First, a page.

Poco frontman and country rock legend Rusty Young dead at 75

Poco's Rusty Young in 1973
Poco's Rusty Young in 1973 (Image credit: Gijsbert Hanekroot/Getty Images)

Poco frontman Rusty Young has died sat the age of 75. 

The news was confirmed by fellow Poco co-founder Richey Furay, who told Variety, "I just received word that my friend Rusty Young has passed away and crossed that line into eternity. My heart is saddened; he was a dear and longtime friend who help me pioneer and create a new Southern California musical sound called ‘country rock.’ 

"He was an innovator on the steel guitar and carried the name Poco on for more than 50 years. Our friendship was real and he will be deeply missed. My prayers are with his wife, Mary, and his children Sara and Will."

Poco were formed in 1968 by ex-Buffalo Springfield members Richie Furay (lead vocals and guitar) and bassist Jim Messina, with Young – who'd been brought in to contribute to some of Springfield's final recordings – on pedal-steel guitar. 

The band's first album, 1969’s Pickin’ Up The Pieces, was the blueprint for a more sun-dappled, Californian approach to country-rock, with harmony vocals, pedal-steel guitars and a soft-rock backbeat. The band’s second album, Poco, included the instrumental El Tonto De Nadie Regresa, which featured some superb pedal-steel work by Young. 

Disillusioned by the band's lack of success, Furay left to join JD Souther and Chris Hillman in The Souther Hillman Furay Band, but Poco went from strength to strength under Young's leadership, and their 1978 album Legend featured two US Top 20 hits in Heart Of The Night (sung by Messina's replacement, Paul Cotton) and Crazy Love, written and sung by Young.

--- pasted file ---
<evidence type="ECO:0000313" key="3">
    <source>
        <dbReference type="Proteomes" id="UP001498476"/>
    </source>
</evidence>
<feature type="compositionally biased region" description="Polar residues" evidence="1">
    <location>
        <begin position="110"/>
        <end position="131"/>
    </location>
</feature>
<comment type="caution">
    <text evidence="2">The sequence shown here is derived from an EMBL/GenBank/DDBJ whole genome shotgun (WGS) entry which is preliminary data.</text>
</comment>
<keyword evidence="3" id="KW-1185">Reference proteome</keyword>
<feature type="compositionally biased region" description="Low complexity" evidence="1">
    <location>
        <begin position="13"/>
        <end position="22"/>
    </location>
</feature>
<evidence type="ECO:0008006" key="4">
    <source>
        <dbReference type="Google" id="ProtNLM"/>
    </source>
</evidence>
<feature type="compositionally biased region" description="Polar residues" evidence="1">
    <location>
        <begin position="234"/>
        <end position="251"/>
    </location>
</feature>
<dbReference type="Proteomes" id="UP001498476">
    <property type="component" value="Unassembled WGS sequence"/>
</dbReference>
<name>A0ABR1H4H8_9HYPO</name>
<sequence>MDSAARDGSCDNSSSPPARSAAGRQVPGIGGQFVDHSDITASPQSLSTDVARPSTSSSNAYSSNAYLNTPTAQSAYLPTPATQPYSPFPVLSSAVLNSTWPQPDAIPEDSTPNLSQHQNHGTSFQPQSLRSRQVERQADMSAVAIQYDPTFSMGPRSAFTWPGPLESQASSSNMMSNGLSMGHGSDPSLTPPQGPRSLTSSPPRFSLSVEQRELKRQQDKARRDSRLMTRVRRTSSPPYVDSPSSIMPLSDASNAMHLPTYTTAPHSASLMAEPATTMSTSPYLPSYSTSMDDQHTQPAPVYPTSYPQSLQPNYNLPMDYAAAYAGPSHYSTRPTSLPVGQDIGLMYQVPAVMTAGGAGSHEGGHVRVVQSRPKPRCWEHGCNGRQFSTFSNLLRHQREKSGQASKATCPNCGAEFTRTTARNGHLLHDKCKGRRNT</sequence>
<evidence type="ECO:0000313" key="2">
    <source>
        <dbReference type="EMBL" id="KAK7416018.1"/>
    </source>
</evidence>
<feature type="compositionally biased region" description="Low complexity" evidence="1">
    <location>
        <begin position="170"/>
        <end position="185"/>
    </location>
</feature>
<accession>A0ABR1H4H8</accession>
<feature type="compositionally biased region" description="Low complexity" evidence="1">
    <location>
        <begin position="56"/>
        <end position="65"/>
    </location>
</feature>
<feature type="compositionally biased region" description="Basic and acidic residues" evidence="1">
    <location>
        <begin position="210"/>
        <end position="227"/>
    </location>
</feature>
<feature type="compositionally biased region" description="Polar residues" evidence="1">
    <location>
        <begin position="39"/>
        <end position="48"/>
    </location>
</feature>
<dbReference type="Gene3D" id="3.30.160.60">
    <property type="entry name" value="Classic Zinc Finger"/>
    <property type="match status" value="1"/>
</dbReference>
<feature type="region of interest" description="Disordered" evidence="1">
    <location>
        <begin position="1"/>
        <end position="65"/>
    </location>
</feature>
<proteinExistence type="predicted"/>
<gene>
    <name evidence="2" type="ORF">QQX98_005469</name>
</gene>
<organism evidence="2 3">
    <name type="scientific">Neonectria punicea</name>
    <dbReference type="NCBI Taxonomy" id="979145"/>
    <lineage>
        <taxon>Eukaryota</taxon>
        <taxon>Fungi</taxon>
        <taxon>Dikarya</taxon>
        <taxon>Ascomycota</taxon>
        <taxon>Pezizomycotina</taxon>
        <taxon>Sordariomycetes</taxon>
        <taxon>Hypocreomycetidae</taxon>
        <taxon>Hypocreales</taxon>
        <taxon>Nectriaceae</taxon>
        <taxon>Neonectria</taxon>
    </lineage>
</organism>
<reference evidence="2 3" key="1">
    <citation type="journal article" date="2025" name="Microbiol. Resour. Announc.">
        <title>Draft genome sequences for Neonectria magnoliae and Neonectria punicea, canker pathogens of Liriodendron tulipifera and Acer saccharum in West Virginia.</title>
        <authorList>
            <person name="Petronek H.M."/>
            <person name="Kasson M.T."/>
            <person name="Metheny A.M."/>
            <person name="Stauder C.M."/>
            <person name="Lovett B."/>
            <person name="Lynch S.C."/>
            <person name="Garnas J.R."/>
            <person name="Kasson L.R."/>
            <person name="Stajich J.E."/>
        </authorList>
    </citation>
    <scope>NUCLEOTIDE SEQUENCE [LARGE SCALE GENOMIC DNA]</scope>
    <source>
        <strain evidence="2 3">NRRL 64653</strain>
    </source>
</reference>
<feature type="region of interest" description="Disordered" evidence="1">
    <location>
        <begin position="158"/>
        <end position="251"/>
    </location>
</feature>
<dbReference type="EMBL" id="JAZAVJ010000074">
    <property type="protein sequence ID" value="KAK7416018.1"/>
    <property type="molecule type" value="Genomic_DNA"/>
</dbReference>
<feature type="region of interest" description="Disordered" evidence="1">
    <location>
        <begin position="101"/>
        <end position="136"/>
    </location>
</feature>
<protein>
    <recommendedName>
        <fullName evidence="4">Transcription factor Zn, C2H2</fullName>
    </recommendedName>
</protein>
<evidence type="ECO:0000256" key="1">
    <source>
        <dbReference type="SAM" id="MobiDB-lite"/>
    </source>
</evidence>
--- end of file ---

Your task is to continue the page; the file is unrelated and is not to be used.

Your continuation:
"David Geffen is a very important person in my life," Young told Goldmine in 2017. "A few years prior to Legend he was managing us and called us into his office. Richie was leaving for the Souther Hillman Furay Band. He looked at Paul and said, 'You’re okay. You sing. You write. You’ll be fine.'

"Then it was my turn. I was on the cover of Guitar Player. I was possibly the most famous steel pedal player in rock and was feeling pretty good about myself. David looked at me and said, 'You’re in trouble. You don’t write. You don’t sing.' 

"That shocked me at first and then inspired me. That is the day that changed my life and that led to Crazy Love, our highest charting single."

In 2013 Young was inducted into the Steel Guitar Hall of Fame and Poco released their final studio album, All Fired Up. Young announced his retirement the same year, although Poco continued to play sporadic shows, and in 2019 Young recorded his final song, Listen to Your Heart, a charity single to raise awareness for Santana's Hope for Paws, an animal charity in Steelville, Missouri. 

Fraser Lewry

Online Editor at Louder/Classic Rock magazine since 2014. 38 years in music industry, online for 25. Also bylines for: Metal Hammer, Prog Magazine, The Word Magazine, The Guardian, The New Statesman, Saga, Music365. Former Head of Music at Xfm Radio, A&R at Fiction Records, early blogger, ex-roadie, published author. Once appeared in a Cure video dressed as a cowboy, and thinks any situation can be improved by the introduction of cats. Favourite Serbian trumpeter: Dejan Petrović.